I’m not sure how much there is to gain by browsing through comments on New York Times articles, and yet I've already wasted an hour doing so. And then, just as I was about to close my computer and rejoin society, a sidebar popped up, suggesting I read another article, “Little Federal Help for Long-Term Unemployed.” The title looked interesting enough, so I clicked. Then I scrolled. I skimmed. I glanced at a chart graphing unemployment since the 1940s, until eventually those jagged inclines and dips reminded me of mountains I hiked in South America a few years back. I stopped daydreaming, scrolled some more, and landed on the comments section.
To be upfront: yes, this is another one of those election pieces. And yes, after reading this, I hope you’ll consider (or reconsider) your vote. Since we’re all pretty fed up and tired of this race, I tried to be sly and ease you into the topic, but now I just feel bad. Today, we’re talking jobs.
The most recent jobs report showed meager economic improvement. Compared to 148,000 last month, only 171,000 new jobs were created in October. To be fair, we are in our 25th consecutive week of job growth. To quote economist Paul Dales, “The report shows that things are better than we’d expected and certainly better than we’d thought a few months ago.”
Yet Romney had a point when he said, “The economy is virtually at a standstill.”
The article’s comments told a similar story. Some had been out of work not just for months, but for years. Other voiced concerns about low wages, high prices or lost benefits.
I read and read and I couldn’t believe it.
You know, the other day I asked my roommate if the economy had any affect on his family. His mother is a schoolteacher, his father an engineer for the State of Virginia. He said no. His parents have been at their same jobs for decades, as have mine. Despite all the newscasts and articles on unemployment, from where I’m sitting, financial security sometimes feels like a natural part of life rather than the privilege it actually is. . Even at my university, the majority of the graduating class will go into finance or consulting, as the Bains and Goldmans and Barclays recruit on our very campus. Money, power, and wealth by any means necessary seem to be the ultimate goals in life.
The collapse of 2008 had to do with a lot of things, but especially with this mentality. I’m sorry to say, but we cannot always trust the private sector, and capitalism is a ruthless, selfish son of a bitch. So it astounds me that Mitt Romney – though he supports some regulation of the financial industry – would like to replace many of Obama’s regulations with looser ones.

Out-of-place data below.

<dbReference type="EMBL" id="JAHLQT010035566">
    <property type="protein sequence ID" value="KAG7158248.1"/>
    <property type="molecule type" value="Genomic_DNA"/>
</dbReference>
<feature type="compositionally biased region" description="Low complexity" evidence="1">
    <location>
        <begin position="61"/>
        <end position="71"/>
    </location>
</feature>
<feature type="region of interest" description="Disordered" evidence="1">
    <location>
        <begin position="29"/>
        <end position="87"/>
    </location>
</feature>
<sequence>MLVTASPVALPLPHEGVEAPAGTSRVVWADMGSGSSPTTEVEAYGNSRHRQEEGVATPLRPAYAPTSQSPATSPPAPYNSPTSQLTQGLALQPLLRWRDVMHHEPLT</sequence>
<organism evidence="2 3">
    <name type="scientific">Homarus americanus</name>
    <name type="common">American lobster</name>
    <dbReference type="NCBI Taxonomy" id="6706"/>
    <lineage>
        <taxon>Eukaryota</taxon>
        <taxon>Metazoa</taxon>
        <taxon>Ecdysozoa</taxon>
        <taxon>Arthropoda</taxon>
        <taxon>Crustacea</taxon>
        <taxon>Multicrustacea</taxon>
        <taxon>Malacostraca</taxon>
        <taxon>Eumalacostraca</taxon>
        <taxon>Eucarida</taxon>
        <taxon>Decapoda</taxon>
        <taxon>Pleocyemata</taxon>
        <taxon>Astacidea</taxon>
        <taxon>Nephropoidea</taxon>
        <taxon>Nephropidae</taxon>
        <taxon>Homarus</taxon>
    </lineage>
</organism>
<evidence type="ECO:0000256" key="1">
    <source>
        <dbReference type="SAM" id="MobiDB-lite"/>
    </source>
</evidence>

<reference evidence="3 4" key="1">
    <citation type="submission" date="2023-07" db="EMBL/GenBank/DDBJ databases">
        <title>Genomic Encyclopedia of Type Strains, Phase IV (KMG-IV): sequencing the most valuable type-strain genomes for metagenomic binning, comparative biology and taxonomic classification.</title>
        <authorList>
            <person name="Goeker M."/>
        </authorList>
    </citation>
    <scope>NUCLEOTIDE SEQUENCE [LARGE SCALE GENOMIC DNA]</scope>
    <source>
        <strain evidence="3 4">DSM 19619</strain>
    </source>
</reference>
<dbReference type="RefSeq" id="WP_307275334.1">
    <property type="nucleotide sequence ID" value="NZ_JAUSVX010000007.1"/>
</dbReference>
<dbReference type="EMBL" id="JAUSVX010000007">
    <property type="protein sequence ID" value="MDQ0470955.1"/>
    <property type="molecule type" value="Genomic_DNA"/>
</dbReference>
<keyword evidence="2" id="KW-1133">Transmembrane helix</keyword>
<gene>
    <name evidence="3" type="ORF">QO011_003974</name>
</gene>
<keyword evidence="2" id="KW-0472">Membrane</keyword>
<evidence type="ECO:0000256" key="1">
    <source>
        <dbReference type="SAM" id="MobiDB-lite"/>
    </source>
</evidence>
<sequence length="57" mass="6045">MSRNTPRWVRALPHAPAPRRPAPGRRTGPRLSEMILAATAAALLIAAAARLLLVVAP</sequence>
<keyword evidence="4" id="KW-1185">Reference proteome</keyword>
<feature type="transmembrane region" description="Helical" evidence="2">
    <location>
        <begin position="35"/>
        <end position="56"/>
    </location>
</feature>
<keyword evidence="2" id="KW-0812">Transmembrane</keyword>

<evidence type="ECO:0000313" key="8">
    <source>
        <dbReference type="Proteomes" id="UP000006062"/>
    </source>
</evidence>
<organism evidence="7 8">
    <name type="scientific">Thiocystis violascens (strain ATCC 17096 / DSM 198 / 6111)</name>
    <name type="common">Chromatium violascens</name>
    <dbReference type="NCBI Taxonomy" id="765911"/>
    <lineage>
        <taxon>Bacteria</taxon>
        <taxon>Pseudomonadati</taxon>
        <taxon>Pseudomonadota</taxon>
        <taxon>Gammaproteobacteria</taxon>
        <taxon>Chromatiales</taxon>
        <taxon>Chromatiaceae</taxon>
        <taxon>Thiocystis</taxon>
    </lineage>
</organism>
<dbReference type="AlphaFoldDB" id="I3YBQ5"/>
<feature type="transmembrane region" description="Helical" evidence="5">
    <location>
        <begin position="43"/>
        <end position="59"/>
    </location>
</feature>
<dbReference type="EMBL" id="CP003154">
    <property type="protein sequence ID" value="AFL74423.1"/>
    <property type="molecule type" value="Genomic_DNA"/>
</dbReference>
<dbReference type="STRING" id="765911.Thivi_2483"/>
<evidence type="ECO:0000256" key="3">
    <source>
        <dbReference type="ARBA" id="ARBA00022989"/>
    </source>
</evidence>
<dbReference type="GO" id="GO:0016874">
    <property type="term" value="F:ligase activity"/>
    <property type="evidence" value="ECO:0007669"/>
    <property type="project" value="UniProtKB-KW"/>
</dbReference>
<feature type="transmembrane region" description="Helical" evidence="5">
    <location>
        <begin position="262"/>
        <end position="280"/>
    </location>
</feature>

If the economy is now at a “standstill” where will it be after Romney’s deregulation? I can only imagine the financial industry will stick their fingers back into America's pocketbook until they're caught red-handed, which is just a nicer way of saying until we collapse again.
And let's not forget the other parts of the government Romney plans to privatize.
1. FEMA – I’m sure Hurricane Sandy relief efforts would’ve been just as prompt.
2. Student Loans – because Sallie Mae and Freddie Mac haven’t done enough.
3. Marriage Equality – well, that’s not privatization at all. I just wanted you to know Romney supports a constitutional amendment defining marriage as strictly heterosexual.
4. Health Care – because Massachusetts’ free health care law was so five years ago.
Now, I may be oblivious to how bad these years have been, but the economy is a big thing, guys. Obama’s plans may not have brought the growth he promised, but how could he have known which ways the economic winds would blow? He was talking pre-Greece, pre-Spain, pre-four more years in Afghanistan.
What we do know though, is that one way or another, there are more jobs this month than the last. We're growing, albeit slowly.And if we follow through with Obama’s plan for another four years, it’ll bring more job security. Of course, we can never be sure of these things. But surely Romney’s vision won’t work. His plan isn’t good for the economy, because a freer private sector isn’t good for the economy. If you're like me, and your bank account has no clue, history does, and history cannot be ignored.
We only have four more days until the ballot box, and then it's four more years of economic policy. You should at least vote, but if you can, vote wisely.